From: Charles D Hixson (firstname.lastname@example.org)
Date: Wed Jul 26 2006 - 11:59:47 MDT
R. W. wrote:
> Yes. ACCEPTING mortality. I don't expect love or even rationality.
> In fact, I don't expect any response. What good is there in outliving
> all the stars in the universe?
You will probably be interested in a book that Charles Stoss is working
on. It's working title is "Halting State".
I, personally, expect that there is a finite amount of extension that is
reasonable for any particular person. I also suspect that it's not the
same for all. Of course, my suspicion is on very poor footing,
evidentially speaking. The current evidence is basically that when
people's bodies start breaking down in ways that they believe to be
irreversible, they tend to lose interest in keeping them going. Mine is
just a suspicion that any state machine will eventually end up in either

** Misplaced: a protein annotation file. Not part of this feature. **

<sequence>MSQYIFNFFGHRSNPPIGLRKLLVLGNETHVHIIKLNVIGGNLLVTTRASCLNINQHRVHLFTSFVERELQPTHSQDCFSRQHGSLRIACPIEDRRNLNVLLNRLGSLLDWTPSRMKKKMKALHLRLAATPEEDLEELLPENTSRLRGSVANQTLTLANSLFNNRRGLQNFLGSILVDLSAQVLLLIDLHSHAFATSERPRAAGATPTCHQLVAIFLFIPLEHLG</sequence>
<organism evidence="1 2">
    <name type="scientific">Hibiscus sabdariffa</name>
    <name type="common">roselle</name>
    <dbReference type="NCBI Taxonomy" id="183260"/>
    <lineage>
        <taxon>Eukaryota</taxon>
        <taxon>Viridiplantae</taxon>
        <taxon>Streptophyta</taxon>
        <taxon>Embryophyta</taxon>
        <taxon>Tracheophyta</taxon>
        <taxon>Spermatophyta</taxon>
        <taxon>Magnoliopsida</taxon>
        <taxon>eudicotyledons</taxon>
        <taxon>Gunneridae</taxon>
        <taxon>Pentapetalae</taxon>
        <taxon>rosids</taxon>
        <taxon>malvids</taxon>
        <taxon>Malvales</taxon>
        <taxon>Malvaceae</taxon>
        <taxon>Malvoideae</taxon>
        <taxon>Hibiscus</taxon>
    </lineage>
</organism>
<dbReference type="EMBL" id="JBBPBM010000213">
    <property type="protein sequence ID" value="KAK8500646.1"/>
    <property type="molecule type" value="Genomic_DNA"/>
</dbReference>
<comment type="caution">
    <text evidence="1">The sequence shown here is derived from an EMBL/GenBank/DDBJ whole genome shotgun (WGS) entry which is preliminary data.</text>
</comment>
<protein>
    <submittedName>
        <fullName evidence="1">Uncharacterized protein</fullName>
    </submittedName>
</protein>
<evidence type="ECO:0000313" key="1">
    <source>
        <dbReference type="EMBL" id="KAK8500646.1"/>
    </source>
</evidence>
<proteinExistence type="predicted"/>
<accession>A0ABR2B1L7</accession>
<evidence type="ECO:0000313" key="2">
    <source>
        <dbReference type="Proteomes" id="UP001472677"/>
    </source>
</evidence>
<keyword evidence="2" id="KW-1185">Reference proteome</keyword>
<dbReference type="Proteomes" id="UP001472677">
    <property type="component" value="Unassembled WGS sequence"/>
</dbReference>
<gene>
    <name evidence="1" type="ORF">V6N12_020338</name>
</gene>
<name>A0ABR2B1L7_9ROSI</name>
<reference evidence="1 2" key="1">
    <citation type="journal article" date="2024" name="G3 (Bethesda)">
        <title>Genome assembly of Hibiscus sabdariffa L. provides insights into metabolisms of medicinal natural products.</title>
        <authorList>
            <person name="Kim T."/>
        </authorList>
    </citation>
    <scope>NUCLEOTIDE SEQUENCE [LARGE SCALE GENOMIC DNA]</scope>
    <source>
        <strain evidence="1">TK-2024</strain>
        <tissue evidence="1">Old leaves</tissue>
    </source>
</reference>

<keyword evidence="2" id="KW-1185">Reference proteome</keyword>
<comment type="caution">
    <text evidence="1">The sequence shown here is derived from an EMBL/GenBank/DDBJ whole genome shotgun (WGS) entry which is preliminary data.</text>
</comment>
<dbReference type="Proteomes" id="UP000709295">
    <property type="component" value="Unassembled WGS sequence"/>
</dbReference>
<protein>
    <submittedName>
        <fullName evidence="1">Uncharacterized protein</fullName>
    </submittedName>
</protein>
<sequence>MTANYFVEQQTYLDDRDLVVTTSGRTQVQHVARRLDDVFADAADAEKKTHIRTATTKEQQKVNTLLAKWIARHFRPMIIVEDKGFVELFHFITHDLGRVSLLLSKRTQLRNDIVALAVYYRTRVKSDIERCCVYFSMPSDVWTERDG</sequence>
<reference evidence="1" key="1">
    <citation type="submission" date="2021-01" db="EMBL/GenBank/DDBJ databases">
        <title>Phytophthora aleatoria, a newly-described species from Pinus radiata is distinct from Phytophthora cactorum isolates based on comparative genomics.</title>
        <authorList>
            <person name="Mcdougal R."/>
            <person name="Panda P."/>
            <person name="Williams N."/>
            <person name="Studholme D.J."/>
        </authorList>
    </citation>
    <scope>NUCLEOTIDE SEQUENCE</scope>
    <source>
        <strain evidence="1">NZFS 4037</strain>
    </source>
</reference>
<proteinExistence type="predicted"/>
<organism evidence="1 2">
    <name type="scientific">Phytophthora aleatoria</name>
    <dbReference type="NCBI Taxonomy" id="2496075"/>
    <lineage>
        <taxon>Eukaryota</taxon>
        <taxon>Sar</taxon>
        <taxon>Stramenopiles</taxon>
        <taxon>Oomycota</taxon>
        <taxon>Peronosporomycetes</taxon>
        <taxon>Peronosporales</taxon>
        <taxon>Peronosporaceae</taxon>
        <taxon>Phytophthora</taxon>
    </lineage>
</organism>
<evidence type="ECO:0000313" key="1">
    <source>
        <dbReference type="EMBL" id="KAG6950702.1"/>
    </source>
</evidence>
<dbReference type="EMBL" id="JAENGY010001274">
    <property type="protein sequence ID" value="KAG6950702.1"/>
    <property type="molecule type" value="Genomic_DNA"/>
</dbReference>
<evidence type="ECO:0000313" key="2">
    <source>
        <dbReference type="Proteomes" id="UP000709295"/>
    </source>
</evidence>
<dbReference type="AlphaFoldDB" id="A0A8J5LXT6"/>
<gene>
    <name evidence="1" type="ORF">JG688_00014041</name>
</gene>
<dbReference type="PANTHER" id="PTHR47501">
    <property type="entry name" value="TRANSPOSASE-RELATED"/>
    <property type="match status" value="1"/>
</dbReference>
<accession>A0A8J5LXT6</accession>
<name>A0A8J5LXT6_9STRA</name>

a loop or a halting state. And that if you notice the loop, you'll
eventually choose to get out of it. So if you are intelligent enough to
notice the loops you get into, you'll eventually arrive at a halting state.
Now as to whether this would occur before or after the last star has
died... I don't see this specified by the problem conditions, so I
expect a variability in the responses. A question that is to me more
interesting is "would these minds see merger as a viable option?" (Think
Spock's mind meld made permanent.) If some trans-human entity has a
stronger "theory of mind" of your mind than *you* do, can you die
without it being willing to allow it's model to terminate? (I.e., what
do you mean "I".) Etc.
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